In the meantime, the state of the economy is such that social services are in disarray.

Our emergency services such as police are under resourced.

Our hospital waiting lists are getting longer.

People have to travel to Australia for cancer treatment,

our roading and infrastructure is neglected;

parents are paying twice for state education;

student debt has become a scandal;

pensions have fallen below the level many retired can live on.

When the economy suffers, the first citizens affected are those on fixed incomes.

And we know that many elderly are in this position – and we know of your plight.

Our policy for senior citizens is based around a set of values: That all New Zealanders are entitled to retire with dignity; That all New Zealanders should receive sufficient retirement income to meet a reasonable standard of living; That all New Zealanders should have a retirement income that is secure.

Put simply, NZ First’s commitment is this - all our senior citizens must have a decent and secure income in retirement. Let me pose a question: If you were deciding whether New Zealand really is a decent society would you rely on the pronouncements and press releases of the Minister of Social Welfare? Or would you look at what provision the government is actually making for senior citizens? Because that is how we judge current policy. What counts is not the rhetoric but the reality.

How we treat the elderly is a clear measure of the values of our society. And in our view there is a lot of unfinished business. As part of our 2005 election campaign we shall be presenting a strong policy platform of direct relevance and benefit to New Zealand’s senior citizens.

In contrast, have you noticed how the other parties have stopped talking about retirement incomes and pension policy? Their silence is ominous. The fundamental building block of New Zealand retirement provision is - and must remain - a decent public provided pension.

That may sound like a statement of the obvious but New Zealanders would do well to consider that not all parties subscribe to that view. National hankers to “privatise” pensions as they have privatised so much else. It would not concern them to put the elderly at the mercy of the market when it comes to retirement income. Let us not mince words.

They are quite capable of applying once again their brand of economic sophistry in a way that will condemn our senior citizens to an impoverished old age. If you are concerned about your pension – have a care - be vigilant! So where does New Zealand First stand? First, you might not be aware that the way universal superannuation is currently calculated you are being ripped off.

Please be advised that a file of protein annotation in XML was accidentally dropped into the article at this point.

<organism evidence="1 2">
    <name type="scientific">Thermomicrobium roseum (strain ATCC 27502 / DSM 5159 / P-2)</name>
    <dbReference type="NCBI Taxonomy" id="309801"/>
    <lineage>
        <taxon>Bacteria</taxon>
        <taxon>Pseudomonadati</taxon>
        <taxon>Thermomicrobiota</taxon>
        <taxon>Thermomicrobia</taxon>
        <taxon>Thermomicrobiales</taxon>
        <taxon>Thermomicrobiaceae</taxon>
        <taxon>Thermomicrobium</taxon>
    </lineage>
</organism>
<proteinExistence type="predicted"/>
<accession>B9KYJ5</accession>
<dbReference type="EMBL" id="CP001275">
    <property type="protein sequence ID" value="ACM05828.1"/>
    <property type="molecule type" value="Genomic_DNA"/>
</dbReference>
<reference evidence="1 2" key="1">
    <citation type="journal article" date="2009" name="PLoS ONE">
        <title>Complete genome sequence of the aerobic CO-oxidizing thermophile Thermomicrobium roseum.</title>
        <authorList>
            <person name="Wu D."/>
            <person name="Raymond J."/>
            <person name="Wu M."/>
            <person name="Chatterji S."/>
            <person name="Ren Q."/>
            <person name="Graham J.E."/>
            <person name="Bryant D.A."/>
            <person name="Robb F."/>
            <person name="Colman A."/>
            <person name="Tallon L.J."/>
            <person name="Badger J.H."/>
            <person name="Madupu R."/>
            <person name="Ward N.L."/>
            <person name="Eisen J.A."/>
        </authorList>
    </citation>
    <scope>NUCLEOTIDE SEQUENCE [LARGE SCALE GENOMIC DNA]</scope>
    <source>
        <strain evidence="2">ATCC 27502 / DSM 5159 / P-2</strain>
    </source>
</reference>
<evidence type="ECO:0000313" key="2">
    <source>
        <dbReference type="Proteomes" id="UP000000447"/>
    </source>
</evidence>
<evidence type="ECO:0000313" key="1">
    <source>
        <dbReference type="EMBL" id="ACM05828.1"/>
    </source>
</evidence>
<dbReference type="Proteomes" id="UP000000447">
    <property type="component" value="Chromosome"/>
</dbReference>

In fact you are being hit twice.

When this Government came to office five years ago, it raised superannuation levels, which National had slashed, but at the same time it changed the mechanism for calculating the rate of payment.

It is no longer linked to the Consumer Price Index and has instead moved to the net average wage.

As a result, you are thirty dollars a week worse off.

As well, the Government has allowed the pension to fall below 65 percent of the net average wage.

This amounts to another five dollars a week, and we in New Zealand First know that five dollars a week on a fixed income can be a significant amount.

This is both mean spirited and stingy from a Labour government, which knows about this anomaly and will not fix it.

We regard this as very serious.

We have asked the Auditor-General to investigate, as we believe that the Government has breached its own law over superannuation levels.

This is a real insult and also places a further strain on the elderly. New Zealand First will be revisiting the basis of the current universal benefit. The level of the basic pension must be such that no elderly person need suffer poverty.

The universal entitlement must be enough for people to cover their basic needs and to enable them to live with dignity. Our intention is to progressively and incrementally raise this level – on a sustainable long-term basis – to a target of 72.5 percent of the net average wage. (This is calculated on married couples with a similar adjustment of rates for single people).